What have you learned lately?

I’m forming opinions more than learning new things. Further deepening my thoughts on the world and myself and people around me. Thinking deeper about my friendships with people and what those mean to me. A lot of people don’t take time to reflect on their feelings. We don’t build that into our schedules very well. It’s not something that people take time for—and I think it’s really important for personal growth.

Do you believe in fate?

I don’t really know. I think if something needs to happen in your life and it’s going to be horrible without it, you’ll probably end up finding your way to it. I don’t necessarily not believe in it. I just don’t rely on it. Some things could be fate and other things could just be weird accidents. Sometimes things just happen. But certain people you find because you’re so similar you’re drawn together. You could have met at any other point in your life and you would have been drawn together the same way.

“A lot of people don’t take time to reflect on their feelings. We don’t build that into our schedules very well.”

Have you had any encounters with ghosts?

You never know if it’s real unless you’ve experienced it. You’re never going to prove it or not prove it. Some people, like atheists, can be so, “I know this isn’t real because there’s no proof.” But you can’t really disprove it. No one knows. That’s just how it’s going to be. People can feel the way they want to feel about it.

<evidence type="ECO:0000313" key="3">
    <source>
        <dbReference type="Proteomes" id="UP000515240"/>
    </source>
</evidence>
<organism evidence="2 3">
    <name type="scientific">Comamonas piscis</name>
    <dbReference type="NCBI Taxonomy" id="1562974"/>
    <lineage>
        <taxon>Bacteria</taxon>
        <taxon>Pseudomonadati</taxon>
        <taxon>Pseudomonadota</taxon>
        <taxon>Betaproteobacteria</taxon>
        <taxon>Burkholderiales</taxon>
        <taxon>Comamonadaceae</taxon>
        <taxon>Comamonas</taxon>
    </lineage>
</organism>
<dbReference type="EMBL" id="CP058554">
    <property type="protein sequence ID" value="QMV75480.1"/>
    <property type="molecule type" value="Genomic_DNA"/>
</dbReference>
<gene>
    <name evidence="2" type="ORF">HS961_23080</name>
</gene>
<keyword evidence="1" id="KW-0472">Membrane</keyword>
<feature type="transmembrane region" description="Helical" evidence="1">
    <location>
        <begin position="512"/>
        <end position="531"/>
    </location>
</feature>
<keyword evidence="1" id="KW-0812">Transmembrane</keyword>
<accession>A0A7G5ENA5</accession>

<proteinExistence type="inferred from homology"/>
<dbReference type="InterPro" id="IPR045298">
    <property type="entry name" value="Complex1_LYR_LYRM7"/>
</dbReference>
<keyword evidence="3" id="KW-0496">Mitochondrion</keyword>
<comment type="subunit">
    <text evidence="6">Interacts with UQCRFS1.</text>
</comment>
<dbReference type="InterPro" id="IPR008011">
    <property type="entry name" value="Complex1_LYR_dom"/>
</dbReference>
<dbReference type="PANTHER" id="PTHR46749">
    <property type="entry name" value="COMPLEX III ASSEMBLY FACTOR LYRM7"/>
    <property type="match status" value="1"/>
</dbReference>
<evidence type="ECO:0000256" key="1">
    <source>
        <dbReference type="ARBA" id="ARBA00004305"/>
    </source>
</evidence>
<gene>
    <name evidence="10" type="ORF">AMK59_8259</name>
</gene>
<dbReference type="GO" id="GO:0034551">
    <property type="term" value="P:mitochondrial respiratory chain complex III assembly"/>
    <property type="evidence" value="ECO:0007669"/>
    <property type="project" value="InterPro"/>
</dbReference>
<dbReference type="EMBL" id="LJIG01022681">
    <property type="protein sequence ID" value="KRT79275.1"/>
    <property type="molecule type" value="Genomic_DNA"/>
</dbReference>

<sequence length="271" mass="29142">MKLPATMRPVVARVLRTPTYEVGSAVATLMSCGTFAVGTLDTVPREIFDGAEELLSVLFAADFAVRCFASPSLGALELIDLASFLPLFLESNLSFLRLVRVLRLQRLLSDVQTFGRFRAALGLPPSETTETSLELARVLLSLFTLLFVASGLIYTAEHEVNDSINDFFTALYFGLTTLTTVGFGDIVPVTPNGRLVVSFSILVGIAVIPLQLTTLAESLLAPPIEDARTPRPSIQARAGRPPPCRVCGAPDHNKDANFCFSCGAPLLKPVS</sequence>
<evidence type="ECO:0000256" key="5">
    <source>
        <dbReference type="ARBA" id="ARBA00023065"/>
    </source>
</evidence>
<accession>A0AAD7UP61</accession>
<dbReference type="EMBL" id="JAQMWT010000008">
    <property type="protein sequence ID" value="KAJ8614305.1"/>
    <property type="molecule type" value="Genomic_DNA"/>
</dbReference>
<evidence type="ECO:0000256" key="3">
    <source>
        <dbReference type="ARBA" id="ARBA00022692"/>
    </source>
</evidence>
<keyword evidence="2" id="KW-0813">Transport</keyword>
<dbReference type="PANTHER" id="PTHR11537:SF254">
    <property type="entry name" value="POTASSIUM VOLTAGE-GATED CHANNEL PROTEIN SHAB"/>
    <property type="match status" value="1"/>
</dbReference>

I’ve definitely had weird dreams that have been really poignant in my life. Stuff about family and relating to travel that have had a profound effect on me. But I’ve also had sleep paralysis, which is a deeper issue. 

Given that your thoughts can have a profound effect—are you starting to envision what’s next for you and Soccer Mommy?

Yeah! It’s still kind of blurry. But I’ve started writing songs. I’ve written quite a few songs. I have an image for them, but it’s hard to articulate it without getting to hear it playing with the band or even jammed on at all. It can be hard to imagine. But I definitely have influences that I’ve been interested in in the last few years. I’ve been listening to a lot of Wilco and alt-country stuff. And stuff like Lucinda Williams. Sometimes I listen to noise stuff, too, and I think that will find a way in. FL